New report shows slight increase in U.S., E.U. philanthropic funding for AIDS
Published on November 14, 2012 at 4:28 AM
"Private philanthropists in the European Union and the U.S. spent some $644 million on global HIV/AIDS programs in 2011, a five percent increase from 2010, largely driven by funding from a small number of large donors, a new report [.pdf] has revealed," IRIN reports. "In their annual report, two groups -- the U.S.-based Funders Concerned About AIDS (FCAA) and the European HIV/AIDS Funders Group (EFG) -- reported that U.S. funders spent $491 million in 2011 while E.U. funders spent $170 million," the news service writes (11/9). The report notes in a footnote that "$17.4 million was deducted from the combined total to avoid double-counting of grants that were given between U.S. and European-based funders and re-granted in 2011" (November 2012).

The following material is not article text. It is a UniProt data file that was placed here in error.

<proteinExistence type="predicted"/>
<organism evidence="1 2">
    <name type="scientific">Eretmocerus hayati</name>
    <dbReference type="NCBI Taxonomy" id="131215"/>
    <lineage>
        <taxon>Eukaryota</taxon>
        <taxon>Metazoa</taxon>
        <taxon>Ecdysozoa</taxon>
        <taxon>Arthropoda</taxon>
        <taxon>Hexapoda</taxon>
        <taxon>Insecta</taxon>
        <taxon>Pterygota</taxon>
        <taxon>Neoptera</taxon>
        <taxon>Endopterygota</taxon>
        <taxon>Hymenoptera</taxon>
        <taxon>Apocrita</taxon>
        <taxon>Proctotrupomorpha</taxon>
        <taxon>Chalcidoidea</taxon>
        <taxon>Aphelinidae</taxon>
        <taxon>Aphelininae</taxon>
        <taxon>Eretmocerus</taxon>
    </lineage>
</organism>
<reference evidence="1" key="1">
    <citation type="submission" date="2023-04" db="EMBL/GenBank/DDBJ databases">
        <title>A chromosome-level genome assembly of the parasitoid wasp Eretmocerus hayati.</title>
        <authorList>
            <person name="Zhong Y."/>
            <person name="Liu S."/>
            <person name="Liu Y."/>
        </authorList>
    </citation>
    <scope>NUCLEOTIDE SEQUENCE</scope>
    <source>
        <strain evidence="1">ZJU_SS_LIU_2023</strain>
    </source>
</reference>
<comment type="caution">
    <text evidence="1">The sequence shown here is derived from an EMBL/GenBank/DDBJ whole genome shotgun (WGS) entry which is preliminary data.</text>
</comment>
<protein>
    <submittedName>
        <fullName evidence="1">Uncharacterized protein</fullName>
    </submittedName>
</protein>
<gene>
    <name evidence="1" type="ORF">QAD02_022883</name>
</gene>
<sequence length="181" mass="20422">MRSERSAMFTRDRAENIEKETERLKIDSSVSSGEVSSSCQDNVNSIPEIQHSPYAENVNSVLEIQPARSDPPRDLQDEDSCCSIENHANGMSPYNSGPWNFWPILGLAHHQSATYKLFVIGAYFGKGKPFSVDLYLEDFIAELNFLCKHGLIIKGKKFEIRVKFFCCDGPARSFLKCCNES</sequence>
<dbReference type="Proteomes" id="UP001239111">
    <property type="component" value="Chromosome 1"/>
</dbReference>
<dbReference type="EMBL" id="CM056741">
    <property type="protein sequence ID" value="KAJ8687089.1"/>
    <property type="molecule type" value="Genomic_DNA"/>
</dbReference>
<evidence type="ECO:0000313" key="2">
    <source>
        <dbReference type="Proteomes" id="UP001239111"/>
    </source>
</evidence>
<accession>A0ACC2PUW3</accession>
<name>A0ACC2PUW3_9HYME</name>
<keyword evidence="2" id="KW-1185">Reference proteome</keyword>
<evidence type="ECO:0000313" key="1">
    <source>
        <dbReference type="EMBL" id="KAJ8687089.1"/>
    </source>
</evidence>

"Although the amount of money donated by private funders grew, the growth could be attributed to a few large donors; several other donors had, in fact, reduced their funding," IRIN adds (11/9). "While this overall increase was driven by increased funding from the Bill & Melinda Gates Foundation (which represented half of all U.S.-based AIDS philanthropy), and by the majority of E.U.-based funders, decreases by the majority of U.S.-based funders largely neutralized overall growth in AIDS-related philanthropy in 2011," according to a UNAIDS press release, which notes, "Analysis also reveals that few new funders are entering the field of AIDS philanthropy" (11/8). "The report's authors note that 2012 funding is forecasted to remain level," IRIN writes, adding, "Experts are calling for greater funding, not only from the private funders but also from western governments and beneficiary nations" (11/9).
This article was reprinted from kaiserhealthnews.org with permission from the Henry J. Kaiser Family Foundation. Kaiser Health News, an editorially independent news service, is a program of the Kaiser Family Foundation, a nonpartisan health care policy research organization unaffiliated with Kaiser Permanente.